- Require registration for large and/or public events. Asking people for their information prior to the meeting helps weed out someone who has disruptive intentions. If you are hosting a virtual workshop or interactive lecture, this is a good idea and allows you to say thank you to attendees after the meeting.
- Lock a meeting once it has started. Once you know all attendees are present, lock your meeting. This prevents unwanted visitors from coming into your meeting and hearing potentially confidential information or creating chaos.
- Don’t give up control of your screen. If you are the host of the meeting, lock the share screen feature at the outset. If you are co-leading a meeting with a colleague, make that person a co-host and then lock the share screen feature so that only the two of you can share your screens. This prevents anyone who may find your meeting from sharing explicit language or graphics to your attendees from their screen.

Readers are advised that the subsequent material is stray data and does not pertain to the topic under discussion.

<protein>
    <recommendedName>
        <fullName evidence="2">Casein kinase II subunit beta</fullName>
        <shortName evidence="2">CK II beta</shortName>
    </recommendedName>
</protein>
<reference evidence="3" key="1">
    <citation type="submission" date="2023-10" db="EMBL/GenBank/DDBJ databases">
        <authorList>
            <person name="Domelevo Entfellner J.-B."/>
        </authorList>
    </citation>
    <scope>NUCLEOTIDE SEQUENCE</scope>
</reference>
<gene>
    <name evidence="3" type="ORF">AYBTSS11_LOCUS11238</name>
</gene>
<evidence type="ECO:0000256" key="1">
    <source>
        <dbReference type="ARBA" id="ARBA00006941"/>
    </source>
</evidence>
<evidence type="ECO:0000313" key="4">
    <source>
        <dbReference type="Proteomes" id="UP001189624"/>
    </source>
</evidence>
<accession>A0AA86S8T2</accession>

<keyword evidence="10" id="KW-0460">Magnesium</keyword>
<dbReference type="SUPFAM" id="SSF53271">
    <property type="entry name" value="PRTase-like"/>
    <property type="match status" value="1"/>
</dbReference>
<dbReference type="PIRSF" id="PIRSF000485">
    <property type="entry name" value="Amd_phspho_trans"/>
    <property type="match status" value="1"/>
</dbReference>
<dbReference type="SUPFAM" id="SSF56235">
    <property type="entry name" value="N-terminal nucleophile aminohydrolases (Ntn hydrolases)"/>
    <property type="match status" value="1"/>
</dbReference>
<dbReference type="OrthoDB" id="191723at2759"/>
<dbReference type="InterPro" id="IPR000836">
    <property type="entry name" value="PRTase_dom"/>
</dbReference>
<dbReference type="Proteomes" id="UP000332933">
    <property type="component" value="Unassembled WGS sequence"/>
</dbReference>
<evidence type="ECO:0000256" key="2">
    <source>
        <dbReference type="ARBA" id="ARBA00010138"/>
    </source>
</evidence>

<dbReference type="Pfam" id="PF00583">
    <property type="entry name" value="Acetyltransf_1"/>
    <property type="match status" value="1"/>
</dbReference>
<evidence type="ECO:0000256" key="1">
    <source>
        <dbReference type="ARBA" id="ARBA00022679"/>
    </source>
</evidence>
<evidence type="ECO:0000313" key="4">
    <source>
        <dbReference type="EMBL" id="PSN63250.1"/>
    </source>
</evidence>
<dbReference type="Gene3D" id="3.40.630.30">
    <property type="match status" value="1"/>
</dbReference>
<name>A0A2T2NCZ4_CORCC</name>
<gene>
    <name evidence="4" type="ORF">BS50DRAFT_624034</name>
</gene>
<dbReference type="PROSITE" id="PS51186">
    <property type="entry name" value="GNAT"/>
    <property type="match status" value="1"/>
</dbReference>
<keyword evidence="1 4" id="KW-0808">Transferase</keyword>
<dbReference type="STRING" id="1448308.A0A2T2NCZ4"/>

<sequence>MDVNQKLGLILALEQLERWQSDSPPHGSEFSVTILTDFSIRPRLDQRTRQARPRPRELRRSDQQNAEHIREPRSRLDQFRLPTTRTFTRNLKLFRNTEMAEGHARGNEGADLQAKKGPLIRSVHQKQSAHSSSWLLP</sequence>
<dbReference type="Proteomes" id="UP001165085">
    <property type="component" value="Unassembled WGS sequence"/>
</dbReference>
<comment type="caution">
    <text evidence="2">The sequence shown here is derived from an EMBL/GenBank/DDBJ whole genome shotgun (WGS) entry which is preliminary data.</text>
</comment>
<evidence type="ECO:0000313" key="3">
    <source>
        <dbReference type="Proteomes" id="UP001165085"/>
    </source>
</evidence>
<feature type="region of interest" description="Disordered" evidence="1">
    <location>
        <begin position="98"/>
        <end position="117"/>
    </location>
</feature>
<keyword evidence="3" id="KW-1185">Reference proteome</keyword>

- Don’t share your meeting ID on social media. Even with security settings you may have enabled on social media, it’s a best practice not to share your meeting ID on platforms like Facebook and Instagram.
With these online privacy tips, you and the information you are sharing on Zoom will stay safer. Wishing you virtual and physical safety and health during this stressful time! For additional information on how to stay safe using Zoom, check out this podcast our CEO, Jodi Daniels, did with North Fulton Business Radio.
If you are interested in learning more about data privacy, we are always here to help. Contact Red Clover Advisors today for a complimentary 15-minute consultation.
COVID-19 has distributed a wave of anxiety across the world.